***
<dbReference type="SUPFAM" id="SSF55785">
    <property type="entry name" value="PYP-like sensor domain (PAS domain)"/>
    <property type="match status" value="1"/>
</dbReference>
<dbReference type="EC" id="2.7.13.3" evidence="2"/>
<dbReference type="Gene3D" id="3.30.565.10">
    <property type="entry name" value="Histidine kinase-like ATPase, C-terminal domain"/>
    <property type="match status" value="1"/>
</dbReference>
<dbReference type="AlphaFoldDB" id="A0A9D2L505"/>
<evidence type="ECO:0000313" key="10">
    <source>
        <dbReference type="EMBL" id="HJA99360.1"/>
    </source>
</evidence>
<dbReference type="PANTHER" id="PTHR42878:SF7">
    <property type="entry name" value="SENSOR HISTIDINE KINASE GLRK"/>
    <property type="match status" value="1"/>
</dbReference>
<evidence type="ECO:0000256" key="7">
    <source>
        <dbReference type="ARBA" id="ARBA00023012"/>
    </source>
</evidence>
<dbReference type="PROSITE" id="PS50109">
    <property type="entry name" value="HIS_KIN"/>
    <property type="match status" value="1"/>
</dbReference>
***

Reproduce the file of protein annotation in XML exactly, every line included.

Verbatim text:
<dbReference type="SUPFAM" id="SSF55785">
    <property type="entry name" value="PYP-like sensor domain (PAS domain)"/>
    <property type="match status" value="1"/>
</dbReference>
<dbReference type="EC" id="2.7.13.3" evidence="2"/>
<dbReference type="Gene3D" id="3.30.565.10">
    <property type="entry name" value="Histidine kinase-like ATPase, C-terminal domain"/>
    <property type="match status" value="1"/>
</dbReference>
<dbReference type="AlphaFoldDB" id="A0A9D2L505"/>
<evidence type="ECO:0000313" key="10">
    <source>
        <dbReference type="EMBL" id="HJA99360.1"/>
    </source>
</evidence>
<dbReference type="PANTHER" id="PTHR42878:SF7">
    <property type="entry name" value="SENSOR HISTIDINE KINASE GLRK"/>
    <property type="match status" value="1"/>
</dbReference>
<evidence type="ECO:0000256" key="7">
    <source>
        <dbReference type="ARBA" id="ARBA00023012"/>
    </source>
</evidence>
<dbReference type="PROSITE" id="PS50109">
    <property type="entry name" value="HIS_KIN"/>
    <property type="match status" value="1"/>
</dbReference>